It started with some simple phone calls. They grew a very progressive attitude towards the independents. That was really led by Triple H. It’s very important to him to keep the independent undercurrent strong, as he put it. They realize that a lot of their talent now comes up through the independents. You look around at the guys from the main roster who have been in Evolve. Guys like Dean Ambrose, Apollo Crews, Luke Harper, Kalisto. The list goes on and on. You look at guys who have worked for me whether it’s been Evolve or Ring of Honor or Dragon Gate USA, and you add Seth Rollins, Kevin Owens, and Sami Zayn. Go back to CM Punk or Daniel Bryan. You’re dealing with some of the big players in WWE, and they look to where they came from. They had an attitude that they wanted more guys like this, so how can they help the process along. They took an interest in us and we obviously were really receptive to them. They’ve been really generous in helping us out and shining a spotlight not just on Evolve, but on other indies too. It’s just their way of having this progressive attitude of keeping the undercurrent strong and help it grow. It works for everybody. It helps us because of the exposure that we receive, and it helps them because they have a closer look at the talent. It’s a perfect relationship when you get down to it.
This is a very new attitude for the WWE. If you had to guess, what would you say is most responsible for the change. Is it just Triple H gaining more power, is it the success of indy wrestlers, or a combination of things?
I think it’s a perfect storm of everything. Triple H leading the way with it definitely helps. The popularity and growth of the NXT brand can’t be understated in their view. The impact of guys like Daniel Bryan and Seth Rollins also is huge. You look at the contributions of guys like them, Kevin Owens, Sami Zayn, even Neville, who also was a part of Dragon Gate USA. That’s the type of wrestler that they’re going for now. All of those are a perfect storm of factors that have led to this.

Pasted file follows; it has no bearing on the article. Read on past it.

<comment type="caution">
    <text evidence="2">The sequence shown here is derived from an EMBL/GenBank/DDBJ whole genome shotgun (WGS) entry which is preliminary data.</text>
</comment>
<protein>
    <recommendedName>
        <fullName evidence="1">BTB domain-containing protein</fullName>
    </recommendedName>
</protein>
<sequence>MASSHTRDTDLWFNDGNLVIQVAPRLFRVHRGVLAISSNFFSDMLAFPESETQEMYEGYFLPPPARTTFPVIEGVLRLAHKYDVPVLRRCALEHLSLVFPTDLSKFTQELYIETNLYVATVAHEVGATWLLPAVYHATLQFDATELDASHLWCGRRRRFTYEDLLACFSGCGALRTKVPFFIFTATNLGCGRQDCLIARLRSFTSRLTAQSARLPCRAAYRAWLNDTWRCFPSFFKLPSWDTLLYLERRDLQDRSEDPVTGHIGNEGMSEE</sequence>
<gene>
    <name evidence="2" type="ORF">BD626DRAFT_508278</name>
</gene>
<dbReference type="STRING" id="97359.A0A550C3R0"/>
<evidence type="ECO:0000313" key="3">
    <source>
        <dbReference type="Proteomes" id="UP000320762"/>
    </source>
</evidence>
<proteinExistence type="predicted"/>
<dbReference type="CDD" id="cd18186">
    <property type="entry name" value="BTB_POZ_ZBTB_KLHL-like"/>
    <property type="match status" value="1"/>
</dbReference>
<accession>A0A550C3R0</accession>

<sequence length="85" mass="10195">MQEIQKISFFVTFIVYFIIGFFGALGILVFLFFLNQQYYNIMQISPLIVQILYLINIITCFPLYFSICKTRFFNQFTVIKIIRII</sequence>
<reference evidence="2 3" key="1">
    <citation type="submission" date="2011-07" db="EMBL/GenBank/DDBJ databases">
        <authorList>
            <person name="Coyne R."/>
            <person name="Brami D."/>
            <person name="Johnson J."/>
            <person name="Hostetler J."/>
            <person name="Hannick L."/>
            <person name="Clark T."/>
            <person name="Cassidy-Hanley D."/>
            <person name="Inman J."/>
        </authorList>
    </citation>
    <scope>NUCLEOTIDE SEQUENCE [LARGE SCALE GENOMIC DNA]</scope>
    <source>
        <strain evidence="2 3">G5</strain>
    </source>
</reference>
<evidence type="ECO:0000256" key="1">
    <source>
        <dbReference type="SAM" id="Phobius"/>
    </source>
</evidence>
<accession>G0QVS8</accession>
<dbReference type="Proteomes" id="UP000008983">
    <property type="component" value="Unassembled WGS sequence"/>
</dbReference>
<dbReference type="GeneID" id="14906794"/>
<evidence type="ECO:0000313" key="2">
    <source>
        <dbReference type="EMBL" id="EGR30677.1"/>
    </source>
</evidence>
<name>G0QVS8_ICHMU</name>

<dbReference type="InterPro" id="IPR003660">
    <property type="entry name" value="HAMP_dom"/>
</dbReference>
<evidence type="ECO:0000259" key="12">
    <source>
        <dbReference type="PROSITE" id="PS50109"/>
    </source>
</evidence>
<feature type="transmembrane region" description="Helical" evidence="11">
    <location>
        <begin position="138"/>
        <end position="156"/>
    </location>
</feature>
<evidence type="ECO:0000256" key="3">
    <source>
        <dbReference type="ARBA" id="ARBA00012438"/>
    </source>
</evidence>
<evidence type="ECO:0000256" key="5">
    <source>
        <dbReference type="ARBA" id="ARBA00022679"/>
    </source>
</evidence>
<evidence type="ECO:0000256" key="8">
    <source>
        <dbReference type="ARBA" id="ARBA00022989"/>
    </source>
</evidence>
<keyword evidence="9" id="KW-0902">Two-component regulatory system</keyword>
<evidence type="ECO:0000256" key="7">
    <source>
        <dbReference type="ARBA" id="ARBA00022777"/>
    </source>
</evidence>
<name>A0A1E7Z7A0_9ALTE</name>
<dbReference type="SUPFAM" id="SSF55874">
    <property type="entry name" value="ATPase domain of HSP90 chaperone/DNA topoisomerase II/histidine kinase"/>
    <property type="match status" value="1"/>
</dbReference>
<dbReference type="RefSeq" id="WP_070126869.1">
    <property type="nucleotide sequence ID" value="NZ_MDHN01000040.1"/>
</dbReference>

When they originally came to you, do you remember at all what their initial suggestions were?
Yeah, it started very small. There was no long-term plan, it started very small. Both us and them realized that we were in uncharted waters here. We really didn’t know what was going to happen next. We were basically exploring this new land together. As an idea or opportunity comes up, it can be presented and then we’d see what would work for everybody, and see what happens from there. There’s no telling what form it’s going to take next. You look at the Cruiserweight Classic shows and there’s footage from EVOLVE and Dragon Gate on there. If you had told me a couple of months ago that it was going to happen, I wouldn’t have believed it. We’ve had William Regal on our shows, and Sami Zayn at our shows, Jason Jordan and Chad Gable. If you told us that a year ago, I would have never believed it. The day that Triple H showed up at an EVOLVE show in January…I wouldn’t have believed it the morning of the show. With every passing day, I wake up, and I look forward to checking my email or my voicemail to find out what the day is going to hold. It’s really a big adventure, and we’re all on it together. It’s making everything a lot of fun.
You mention the Cruiserweight Classic. In your wildest dreams, did you think the WWE would or could put on an event like this, where so few of the wrestlers are contracted to WWE?